The solder you select should have a melting temperature that is safe for the work you are doing. For this project, it should also be thin enough to not drown the tiny parts you’ll be working with. When you’re soldering a capacitor or resistor that is no more than a couple mm long, you’ll need to be working with this kind of material. Also, LEAD. The 63/37 represents the percentage of lead in the product. 63% tin and 37% lead. Ventilation is key here. A small fan and a window? They also make fans to suck the fumes through a filter. Do not breath lead fumes.

Solder Paste / Flux is critical!

I don’t necessarily have a recommendation for a particular product here, but search Amazon and find a good solder paste/flux. You need this to help keep things clean and to draw molten solder to contact points. You will be super happy with the results. Also pick up some of those individually wrapped alcohol wipes like nurses use. They are perfect for cleaning up excess solder paste so things turn out beautiful.

Prusa Mk3S 3D Printer

Okay, this isn’t entirely necessary except that the Pi Grrl Zero and Null 2 have 3D printed cases. If you do not have a 3D printer yet, this is the best one in my opinion. Also, where have you been? Any modern maker should have this and a free hobby license of Fusion 360 at the ready.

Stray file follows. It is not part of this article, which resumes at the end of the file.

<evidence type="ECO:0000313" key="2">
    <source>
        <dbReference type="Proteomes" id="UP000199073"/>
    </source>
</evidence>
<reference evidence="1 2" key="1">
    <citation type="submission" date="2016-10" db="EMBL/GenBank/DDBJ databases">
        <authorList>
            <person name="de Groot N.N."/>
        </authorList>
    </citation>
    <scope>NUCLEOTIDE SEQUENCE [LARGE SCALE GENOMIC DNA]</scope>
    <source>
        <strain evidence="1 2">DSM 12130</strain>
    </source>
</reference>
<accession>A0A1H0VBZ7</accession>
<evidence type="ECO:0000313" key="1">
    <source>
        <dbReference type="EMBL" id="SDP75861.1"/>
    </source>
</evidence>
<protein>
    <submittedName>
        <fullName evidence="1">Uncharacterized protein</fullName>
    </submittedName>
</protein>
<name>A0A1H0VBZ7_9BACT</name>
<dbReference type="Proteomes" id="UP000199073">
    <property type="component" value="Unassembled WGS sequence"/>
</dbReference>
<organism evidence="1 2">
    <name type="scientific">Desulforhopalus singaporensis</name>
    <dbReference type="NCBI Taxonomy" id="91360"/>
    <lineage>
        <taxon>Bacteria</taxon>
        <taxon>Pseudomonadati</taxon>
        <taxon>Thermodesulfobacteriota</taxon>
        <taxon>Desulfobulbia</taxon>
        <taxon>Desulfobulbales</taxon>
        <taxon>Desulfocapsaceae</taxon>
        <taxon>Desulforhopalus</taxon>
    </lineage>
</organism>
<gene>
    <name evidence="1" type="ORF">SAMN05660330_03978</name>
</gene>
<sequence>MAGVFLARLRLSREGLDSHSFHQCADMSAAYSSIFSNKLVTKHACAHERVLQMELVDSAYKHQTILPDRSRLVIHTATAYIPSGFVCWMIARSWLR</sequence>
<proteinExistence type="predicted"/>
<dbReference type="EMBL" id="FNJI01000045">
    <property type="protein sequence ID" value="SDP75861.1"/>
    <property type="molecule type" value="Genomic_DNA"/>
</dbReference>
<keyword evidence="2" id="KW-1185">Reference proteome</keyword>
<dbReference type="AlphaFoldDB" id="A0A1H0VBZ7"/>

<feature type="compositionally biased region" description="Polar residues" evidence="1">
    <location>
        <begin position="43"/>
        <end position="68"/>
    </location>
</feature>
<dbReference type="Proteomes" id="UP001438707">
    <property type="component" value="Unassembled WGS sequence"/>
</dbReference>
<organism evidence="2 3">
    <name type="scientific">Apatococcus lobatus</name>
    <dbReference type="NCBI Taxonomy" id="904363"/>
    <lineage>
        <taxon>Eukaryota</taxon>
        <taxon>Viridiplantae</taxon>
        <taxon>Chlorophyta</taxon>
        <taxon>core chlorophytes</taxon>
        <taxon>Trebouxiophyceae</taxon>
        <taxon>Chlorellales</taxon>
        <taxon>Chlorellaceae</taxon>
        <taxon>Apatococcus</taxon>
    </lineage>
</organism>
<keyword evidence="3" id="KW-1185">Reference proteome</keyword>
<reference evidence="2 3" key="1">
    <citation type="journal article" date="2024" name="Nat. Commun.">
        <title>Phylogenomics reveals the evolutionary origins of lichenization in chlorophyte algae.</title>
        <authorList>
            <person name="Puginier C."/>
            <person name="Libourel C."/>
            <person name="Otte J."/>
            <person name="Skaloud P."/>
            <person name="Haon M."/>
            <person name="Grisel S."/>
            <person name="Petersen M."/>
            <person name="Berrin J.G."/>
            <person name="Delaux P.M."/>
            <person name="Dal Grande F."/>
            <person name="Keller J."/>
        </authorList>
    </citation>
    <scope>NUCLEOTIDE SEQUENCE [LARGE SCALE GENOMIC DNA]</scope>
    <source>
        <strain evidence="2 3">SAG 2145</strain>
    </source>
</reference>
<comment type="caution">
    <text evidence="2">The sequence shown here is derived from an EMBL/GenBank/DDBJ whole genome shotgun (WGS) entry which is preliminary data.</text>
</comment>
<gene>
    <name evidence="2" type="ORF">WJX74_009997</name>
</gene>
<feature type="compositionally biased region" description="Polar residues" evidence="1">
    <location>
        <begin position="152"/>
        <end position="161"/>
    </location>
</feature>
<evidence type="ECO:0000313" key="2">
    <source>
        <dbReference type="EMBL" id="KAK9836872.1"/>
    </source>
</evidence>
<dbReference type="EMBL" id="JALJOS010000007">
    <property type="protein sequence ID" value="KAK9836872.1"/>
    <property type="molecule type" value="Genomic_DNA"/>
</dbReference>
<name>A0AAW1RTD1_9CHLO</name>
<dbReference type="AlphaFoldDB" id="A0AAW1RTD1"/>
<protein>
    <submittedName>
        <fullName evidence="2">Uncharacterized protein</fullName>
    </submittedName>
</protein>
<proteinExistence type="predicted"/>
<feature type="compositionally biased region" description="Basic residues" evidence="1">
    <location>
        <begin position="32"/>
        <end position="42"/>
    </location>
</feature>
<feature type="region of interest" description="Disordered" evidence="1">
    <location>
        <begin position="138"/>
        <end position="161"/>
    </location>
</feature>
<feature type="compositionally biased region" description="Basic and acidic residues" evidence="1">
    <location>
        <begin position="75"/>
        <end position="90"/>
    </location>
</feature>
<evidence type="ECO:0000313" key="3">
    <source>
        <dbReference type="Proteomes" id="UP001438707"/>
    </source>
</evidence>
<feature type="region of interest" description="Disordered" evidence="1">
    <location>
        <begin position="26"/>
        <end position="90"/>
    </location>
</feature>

M3 and M2.5 Screws and Nuts

I highly recommend going to Amazon and ordering a couple of multipack cases of M3 and M2.5 socket head screws. You won’t need them for everything in this list, but they come in very handy in general when making things these days. I used a few short ones to hold the internals in the Pi Grrl as an example. They aren’t expensive and they are not readily available in stores that I have found.

Mobile Gaming with RetroPie and Pi Grrl Zero

Up first is the Adafruit Pi Grrl Zero. I love Adafruit! They have so many cool ideas, projects and information. Their projects are great learning tools, and the Pi Grrl Zero is no different. Like the rest of my three projects, the heart of this handheld is the Raspberry Pi Zero W. Note that using the wireless version of the Pi Zero will require you to manually install the software from a base RetroPie image. Even with this caveat, the instructions provided are very good, and the entire process is outlined perfectly.

Pi Grrl Zero W